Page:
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The art of the laugh lines

Laughing Buddha head illustration.  

Humour tickles everyone in the universe, if not often, at least once in a while.

Though the general belief is that laughter hardly solves life’s problems, it does help overcome situations not so pleasant. Those with the funny bone and a freewheeling give-and-take attitude are found to be less egoistic and more successful in relationships.

Some of our legendary artists were known for their impromptu jokes and repartee, cracking them the way they sprinkled manodharma on stage. When the violin maestro Tirumakudalu Chowdiah played Raga Kapi brilliantly while accompanying Chembai Vaidyanatha Bhagavathar in a concert, the legendary musician, during a pause, extolled: “Mine is an ordinary Kapi, and here is the Nescafe.”

On song

On a train journey, a music lover asked Chembai, “Sir, are you Ariyakudi?” He nodded “no” with his hallmark smile. After a while, the bemused aficionado asked, “Then, are you Semmankudi?” Chembai threw back, “I am simply Chembai, no kudi,” punning on the word kudi which in Tamil and Malayalam means drinking alcohol.

Decades ago at a U.S. airport, seeing Ustad Vilayat Khan carry a sitar, an airline staffer, ignorant of who the great musician was, dropped a comment, “Ravi Shankar is a legendary sitarist.” Khan saheb shot back, “Huh, Ravi just passed away.” Those aware of the Ustad’s temperament and the issues that he and Pandit Ravi Shankar had right from their first (and last) concert together during their teenage years can understand the black humour.

Once, Ambatt Shankaran Menon (1851-1894), an acclaimed Kathakali actor, began his performance as Duryodhana in the play Utharaswayamvaram without waiting for the arrival of the Eralppatu Thampuran, the local ruler. By the time the Thampuran arrived, the first scene, a captivating erotic act with intricate techniques and rigid grammar of the art, was over. Instructions went to Menon to repeat it. But he did not oblige.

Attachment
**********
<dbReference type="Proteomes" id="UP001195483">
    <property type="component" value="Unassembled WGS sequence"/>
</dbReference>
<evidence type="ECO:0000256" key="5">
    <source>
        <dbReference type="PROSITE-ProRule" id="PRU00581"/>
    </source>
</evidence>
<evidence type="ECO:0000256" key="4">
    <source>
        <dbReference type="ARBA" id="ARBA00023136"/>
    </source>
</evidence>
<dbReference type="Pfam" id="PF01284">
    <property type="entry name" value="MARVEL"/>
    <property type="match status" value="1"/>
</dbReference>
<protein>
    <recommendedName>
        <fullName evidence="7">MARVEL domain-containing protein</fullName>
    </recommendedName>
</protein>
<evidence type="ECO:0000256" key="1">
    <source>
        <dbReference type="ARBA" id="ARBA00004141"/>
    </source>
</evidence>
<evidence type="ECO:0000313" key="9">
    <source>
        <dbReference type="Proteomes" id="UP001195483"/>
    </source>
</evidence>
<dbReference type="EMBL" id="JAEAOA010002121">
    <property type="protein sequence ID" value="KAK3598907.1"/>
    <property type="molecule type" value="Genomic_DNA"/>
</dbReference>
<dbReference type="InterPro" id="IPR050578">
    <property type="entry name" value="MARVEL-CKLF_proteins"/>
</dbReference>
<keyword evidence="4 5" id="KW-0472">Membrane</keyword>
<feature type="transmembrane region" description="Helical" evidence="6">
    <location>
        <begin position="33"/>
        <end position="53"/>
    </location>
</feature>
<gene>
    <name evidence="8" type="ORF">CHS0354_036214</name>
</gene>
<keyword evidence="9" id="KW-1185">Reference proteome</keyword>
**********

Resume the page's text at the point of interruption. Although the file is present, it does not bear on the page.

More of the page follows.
Next morning, summoned by an annoyed Thampuran, Menon politely said it was Duryodhana who was on stage, and not Shankaran who would have obeyed the command.

The Thampuran yelled, “My order was to Ambatt Shankaran and not to Duryodhana.” Menon was quick to submit that it was an act of sambhoga shringara (eroticism of sexual union) and “Shankaran is not that young to repeat such things immediately.”

The amused king let him off with a token punishment — no remuneration for the performance, and he was to re-enact the role that evening “to see whether he is strong enough to repeat it then”.

During a Chakyarkoothu performance, the Chakyar happened to narrate the story of a cat-eyed king. The ruler of the province was also cat-eyed and taking it as a jibe, he ordered that the Chakyar be arrested.

Early next morning, the king, holding his “ready-to-chop” sword, asked, “What do you feel now?” The Chakyar knew death was close, but said politely, “Now I am like a mouse in front of a cat.”

The king burst into laughter and honoured him for his humour even when facing death.

Who said humour won’t solve problems?

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Printable version | Apr 20, 2021 9:51:18 PM |

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